Represa de Macagua, Venezuela, Aug 11 (EFE).- Venezuelan President Nicolas Maduro and his Colombian counterpart Juan Manuel Santos agreed Thursday to an “orderly, controlled and gradual” reopening of the common border between their nations, a frontier that has been closed for almost a year after a decision by Caracas.
“We’re going to open the border in an orderly way, a controlled way and a gradual way,” announced Santos at a press conference with Maduro after the nearly two-and-a-half-hour meeting held at the Macagua Dam located in Venezuela’s southwestern Bolivar state.
The leaders said that the opening of the border will begin with pedestrian traffic at five points along the frontier starting on Saturday, Aug. 13, all the while under careful “immigration control.”
The five crossing points are the Simon Bolivar Bridge and Union Bridge (which connects towns in Colombia’s Norte de Santander province and Venezuela’s Tachira state), the Jose Antonio Paez Bridge (between Arauca and Apure), Paraguachon (between La Guajira and Zulia) and Puerto Carreño (between Vichada, Apure and Amazonas).
The schedule established for pedestrian traffic will be from 6 a.m. until 9 p.m. Venezuelan time, which is 5 a.m. until 8 p.m. Colombian time.
Santos also emphasized that border security will be a key issue in normalizing activities in the border zone and that to ensure it a bilateral center had been created for “the fight against international crime,” which the security ministers of the two nations will jointly manage.
In the trade area, there will be a binational agency that will operate to ensure “the ongoing exchange of customs information” to prevent smuggling of different products in the region.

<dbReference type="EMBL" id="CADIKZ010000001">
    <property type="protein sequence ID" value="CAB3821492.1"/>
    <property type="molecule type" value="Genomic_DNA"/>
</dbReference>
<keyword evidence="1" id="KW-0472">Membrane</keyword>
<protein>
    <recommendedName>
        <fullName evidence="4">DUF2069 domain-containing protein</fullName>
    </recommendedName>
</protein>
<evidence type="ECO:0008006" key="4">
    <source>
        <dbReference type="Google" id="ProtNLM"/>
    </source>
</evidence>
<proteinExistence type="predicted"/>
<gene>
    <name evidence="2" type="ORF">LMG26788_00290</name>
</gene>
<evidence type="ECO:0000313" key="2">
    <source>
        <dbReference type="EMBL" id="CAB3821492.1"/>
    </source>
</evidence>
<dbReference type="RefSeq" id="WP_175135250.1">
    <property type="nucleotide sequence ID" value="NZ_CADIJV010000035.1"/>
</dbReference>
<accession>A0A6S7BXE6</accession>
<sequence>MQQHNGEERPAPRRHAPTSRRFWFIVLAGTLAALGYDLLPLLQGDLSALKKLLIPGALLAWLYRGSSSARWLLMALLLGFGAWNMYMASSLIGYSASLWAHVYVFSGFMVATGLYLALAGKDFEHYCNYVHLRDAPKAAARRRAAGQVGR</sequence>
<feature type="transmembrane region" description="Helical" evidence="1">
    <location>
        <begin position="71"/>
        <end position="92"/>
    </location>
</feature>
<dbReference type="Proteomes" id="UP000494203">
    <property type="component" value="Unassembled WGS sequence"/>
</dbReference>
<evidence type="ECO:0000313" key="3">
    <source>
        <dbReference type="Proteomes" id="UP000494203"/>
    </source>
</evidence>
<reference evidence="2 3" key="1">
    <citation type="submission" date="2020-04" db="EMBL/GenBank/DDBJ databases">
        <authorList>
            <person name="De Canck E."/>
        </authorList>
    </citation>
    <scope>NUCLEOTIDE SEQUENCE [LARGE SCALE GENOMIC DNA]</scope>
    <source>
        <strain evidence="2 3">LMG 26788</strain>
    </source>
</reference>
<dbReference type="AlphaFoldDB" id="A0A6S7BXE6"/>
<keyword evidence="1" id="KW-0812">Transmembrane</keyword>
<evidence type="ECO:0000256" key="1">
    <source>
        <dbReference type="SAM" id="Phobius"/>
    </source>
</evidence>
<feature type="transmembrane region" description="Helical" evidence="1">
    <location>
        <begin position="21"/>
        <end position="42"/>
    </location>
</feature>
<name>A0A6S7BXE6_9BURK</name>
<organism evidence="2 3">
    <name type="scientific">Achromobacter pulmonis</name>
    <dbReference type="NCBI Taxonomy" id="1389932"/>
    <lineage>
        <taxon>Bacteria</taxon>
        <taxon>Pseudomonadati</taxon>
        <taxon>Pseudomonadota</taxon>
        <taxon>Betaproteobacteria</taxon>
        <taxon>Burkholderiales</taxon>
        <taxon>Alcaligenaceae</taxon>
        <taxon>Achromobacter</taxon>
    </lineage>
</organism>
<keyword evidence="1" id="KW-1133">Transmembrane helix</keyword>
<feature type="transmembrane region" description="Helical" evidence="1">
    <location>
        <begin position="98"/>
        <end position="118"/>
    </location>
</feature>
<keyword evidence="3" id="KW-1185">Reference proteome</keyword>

The Colombian president said that indications of medicine smuggling has been detected and, as a result, “a binational technical committee on health and sanitation will be reactivated to work jointly on issues such as the prevention and control of certain health problems among the border populations.”
Caracas and Bogota agreed to meet on Aug. 23 to deal with the issue of gasoline and natural gas smuggling from Venezuela (where energy products are subsidized) to Colombia, where they can be sold for much higher prices.
Maduro said that the decision to reopen the border was made on July 23 when the two presidents met in Havana, adding that they had discussed the matter with their ministers so that “efficacy and efficiency” will prevail in the process.
“I think we’re on the threshold of providing an example of how relations of all kinds – human, political and diplomatic – can be built and rebuilt,” Maduro said.
The Venezuelan leader also said that he had told Santos that Caracas would do everything within its power to ensure that a peace agreement can be reached between the Colombian government and leftist guerrillas in the neighboring country.